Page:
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Here’s how the education tax credit debate shapes up for the Senate vote

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At the heart of it all, advocates say the tax credit is about “school choice for kids.”  But if you look behind the headline, it’s hard to see poverty as the target.  It looks a lot more like privatization of public education.

The Alliance for the Separation of School and State: Start with the California group that helped write the law and is now the only scholarship organization who decides what schools get the millions of dollars of New Hampshire tax credit funded tuitions authorized by the last Legislature.  In New Hampshire, they call themselves The Network for Educational Opportunity.  They say their purpose is to end “government involvement in education.”  But that’s just the beginning.

Tri-City Christian Academy: Read here about how Tri-City, which testified for the tax credits at every hearing and sometimes sent four people, feels public schools are illegitimate and evil.

Friedman Foundation Red Book: Last week, Friedman sent each New Hampshire legislator a red booklet called “The ABCs of school choice.”   Up front they say that “school choice [is] the most effective and equitable way to improve the quality of K-12 education in America”  and that the foundation’s goal is “to make that opportunity available to all families nationwide.”   Translated, this means we should disinvest in  public education and send the money to private schools where the marketplace can do its work.  The Friedman report’s advice for New Hampshire (p. 54) is to increase the number and size of scholarships.  That’s their advice for every state: make the scholarships for the full cost of a public education and make them available to every student.  In New Hampshire, Republican legislative leadership has already begun making those proposals.

Milton Friedman made this very point when he was alive: “Vouchers are not an end in themselves; they are a means to make a transition from a government to a free-market system.” (from Public Schools: Make Them Private)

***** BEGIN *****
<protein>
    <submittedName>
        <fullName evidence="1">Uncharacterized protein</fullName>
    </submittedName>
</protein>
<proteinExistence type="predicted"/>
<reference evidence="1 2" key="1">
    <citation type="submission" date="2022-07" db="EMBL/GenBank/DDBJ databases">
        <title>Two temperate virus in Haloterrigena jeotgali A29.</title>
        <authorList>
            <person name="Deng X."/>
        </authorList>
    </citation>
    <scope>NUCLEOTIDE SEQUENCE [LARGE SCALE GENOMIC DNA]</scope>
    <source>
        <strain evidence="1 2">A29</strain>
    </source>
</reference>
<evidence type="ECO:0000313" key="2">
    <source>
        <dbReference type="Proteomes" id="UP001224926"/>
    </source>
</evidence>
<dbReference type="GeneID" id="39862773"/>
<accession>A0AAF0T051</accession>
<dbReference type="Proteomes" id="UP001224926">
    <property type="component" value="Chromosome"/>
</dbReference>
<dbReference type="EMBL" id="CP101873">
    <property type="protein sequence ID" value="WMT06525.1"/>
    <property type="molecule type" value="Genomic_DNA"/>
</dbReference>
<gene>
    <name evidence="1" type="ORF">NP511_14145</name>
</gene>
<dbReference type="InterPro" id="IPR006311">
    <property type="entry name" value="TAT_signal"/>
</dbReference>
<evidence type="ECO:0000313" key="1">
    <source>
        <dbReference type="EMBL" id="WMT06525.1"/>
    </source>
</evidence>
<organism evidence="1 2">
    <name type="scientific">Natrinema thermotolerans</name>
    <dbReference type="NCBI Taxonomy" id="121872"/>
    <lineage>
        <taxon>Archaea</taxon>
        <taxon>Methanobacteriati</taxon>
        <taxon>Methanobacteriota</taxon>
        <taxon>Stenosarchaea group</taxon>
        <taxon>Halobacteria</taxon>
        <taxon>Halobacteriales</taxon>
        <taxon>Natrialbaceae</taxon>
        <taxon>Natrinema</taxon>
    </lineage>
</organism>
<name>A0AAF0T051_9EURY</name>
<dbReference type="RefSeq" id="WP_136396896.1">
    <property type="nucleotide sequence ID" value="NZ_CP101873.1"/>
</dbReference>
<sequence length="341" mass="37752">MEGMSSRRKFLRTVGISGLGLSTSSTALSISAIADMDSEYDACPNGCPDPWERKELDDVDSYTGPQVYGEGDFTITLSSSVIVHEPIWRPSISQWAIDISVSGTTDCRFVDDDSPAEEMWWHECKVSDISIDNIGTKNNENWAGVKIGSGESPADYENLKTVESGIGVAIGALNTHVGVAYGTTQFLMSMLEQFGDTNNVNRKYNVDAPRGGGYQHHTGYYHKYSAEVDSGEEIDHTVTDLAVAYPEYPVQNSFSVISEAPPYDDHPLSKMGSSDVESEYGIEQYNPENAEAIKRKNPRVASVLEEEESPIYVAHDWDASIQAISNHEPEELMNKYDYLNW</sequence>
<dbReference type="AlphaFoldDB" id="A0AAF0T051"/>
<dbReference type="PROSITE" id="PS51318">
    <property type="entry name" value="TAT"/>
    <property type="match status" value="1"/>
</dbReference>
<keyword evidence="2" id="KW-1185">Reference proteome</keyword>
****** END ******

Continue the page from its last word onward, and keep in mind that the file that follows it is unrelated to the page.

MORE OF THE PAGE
But maybe a few poor kids get helped along the way?  I make the case here that there is not enough impact on poor kids to provide a public policy justification for this program.

Some legislators will feel a philosophical kinship with the “school choice” idea and disregard all this.  However, the education tax credit program fails the simplest “good government” test as well.

No credible scholarship organization: The State of New Hampshire has approved the California group with two names, the one that wants to shut down public education, as the only scholarship organization qualified to raise and distribute this money.  The group was small when it started years ago and has become steadily smaller every since.  It has received, at most, $140,000 so far, mostly from one company.  And the scholarship applications it has gathered appear to be primarily from children already in private or home schools, making it difficult to assert that they need the scholarships.

No oversight or accountability: In a State that has provided strong oversight for its community development tax credits and for charter schools, there is no oversight or transparency for the education tax credit program.  There is also no educational accountability for the participating schools.

As a result:

Tax credit funded tuition subsidies will go to unaccredited religious schools teaching Creationism: There are many smaller versions of Tri-City Academy (above).  Many of them teach a blunt, politically conservative version of Creationism.  Constitutionality aside, most New Hampshire voters would probably not agree that the $8.5 million the Legislature allocated to the tax credits for this program is well spent.

Many kinds of bad results: If the program were allow to continue operating, we could expect the same headlines we’ve seen about the sister programs in other states.

The education tax credit program is bad policy poorly implemented.  We should repeal it.


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